Was the Big East Blowing Smoke About Creating Its Own Network?

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Was the Big East Blowing Smoke About Creating Its Own Network?
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The Big East doesn't have its own cable network...and it’s looking like it never will.

Was the talk last year about starting a Big East channel just a ploy by John Marinatto to try and stave off poaching of Big East teams by the Big Ten? Marinatto even went so far as to bring in former NFL Commissioner Paul Tagliabue as a consultant for several issues facing the Big East, including the possibility of starting a Big East-themed cable network.

However, since the Big Ten announced it was shelving further expansion for the foreseeable future, not a single word has been heard from the mouth of Paul Tagliabue, and you certainly haven't heard John Marinatto mention the subject since then.

Was it all just “big talk” made in an attempt to appear as though they were in control of their future as a conference?

Meanwhile, since Marinatto and Tagliabue publicly stated they would explore the possibility of creating a Big East network, the University of Texas and the Pac-12 conference have both announced their plans to start networks.

Yet the big talking Big East has said nothing further about it. Total silence on their part.

Apparently other entities can figure out the necessary details to make their dreams of having their own network a reality, even going so far as announcing time frames for when these networks will begin airing on cable lineups.

The Big East, on the other hand? Not a word.

The Big East cannot even seem to agree on expansion candidates. The rest of the nation seems to have a consensus on where the Big East should go—I am talking about you University of Houston and University of Central Florida—but the Big East is stuck trying to bring an FCS program on board that wouldn’t even be an option were it not for their basketball program already being a part of the conference.

Fans of the conference are getting fed up with delays and inaction. You have to wonder if members of the conference are growing weary as well.

And then of course is the whole “market presence” argument.

One cannot help but wonder openly if market presence really matters for the Big East if it is not trying to sell a network to a particular cable company in a large market city. If the Big East partners with ESPN once again for its upcoming contract, will it matter which teams are where?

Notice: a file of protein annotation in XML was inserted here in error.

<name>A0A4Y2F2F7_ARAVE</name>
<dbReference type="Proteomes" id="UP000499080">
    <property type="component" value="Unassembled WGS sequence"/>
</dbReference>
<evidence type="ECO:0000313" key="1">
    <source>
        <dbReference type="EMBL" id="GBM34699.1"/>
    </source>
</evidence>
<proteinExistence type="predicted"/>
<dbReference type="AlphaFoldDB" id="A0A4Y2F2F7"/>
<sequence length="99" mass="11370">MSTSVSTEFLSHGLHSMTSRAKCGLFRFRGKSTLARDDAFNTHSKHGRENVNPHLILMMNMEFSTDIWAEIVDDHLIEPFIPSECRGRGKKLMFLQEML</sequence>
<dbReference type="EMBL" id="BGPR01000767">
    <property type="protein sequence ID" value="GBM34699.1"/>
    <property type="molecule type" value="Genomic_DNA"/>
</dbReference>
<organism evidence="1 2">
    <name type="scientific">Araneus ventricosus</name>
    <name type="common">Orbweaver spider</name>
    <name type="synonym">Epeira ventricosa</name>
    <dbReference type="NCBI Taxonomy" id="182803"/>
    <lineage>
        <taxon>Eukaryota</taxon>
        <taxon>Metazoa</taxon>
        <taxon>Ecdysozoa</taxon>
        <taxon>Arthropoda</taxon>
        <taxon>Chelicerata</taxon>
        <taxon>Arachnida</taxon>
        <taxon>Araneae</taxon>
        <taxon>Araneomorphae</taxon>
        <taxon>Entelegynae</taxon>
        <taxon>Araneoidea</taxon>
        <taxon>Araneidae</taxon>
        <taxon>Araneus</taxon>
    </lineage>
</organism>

ESPN is already in all the major markets in the U.S. One would think instead of relying on having teams in big markets as a selling point for a conference, relying on ratings would seem to be more important for ESPN at that point.

The same can be said for Fox, CBS or even NBC with its recent purchase of the “Versus” network, which will apparently be re-branded into some form of NBC Sports Network or something along those lines.

If any of those other networks were to get into a bidding war with ESPN over televising right for the Big East, it is safe to say they all would be more concerned with how the Big East does in the rating area more so than whether or not they have a football presence in Philadelphia?

And before you laugh at the idea of other networks bidding on the Big East, keep in mind that Big East basketball has been packaged along with Big East football in their previous contracts. Although Big East basketball is not SEC football, it does provide a whale of a load of live programming with soon-to-be 17 basketball teams and nine or 10 football teams.

And of course the wild card is Notre Dame. Notre Dame has a national following in football, yet not so much in basketball. However, would the slow-to-move Big East administration have the foresight to potentially partner with Notre Dame to offer classic Notre Dame football games as part of its lineup?

The Big East may not be able to land Notre Dame as a football conference partner, but they could certainly make use of Notre Dame’s extensive library of archived classic games. You can bet many Notre Dame Fans clamoring to relive the glories days would be interested in paying for the Big East if that were an option to them.

Yet, here we are, nearly a year later, and not a single move towards actually turning the concept of a Big East Network into reality has been made.

And collectively, if you listen closely, you can hear the entire conference membership saying in unison, “We are not surprised.”

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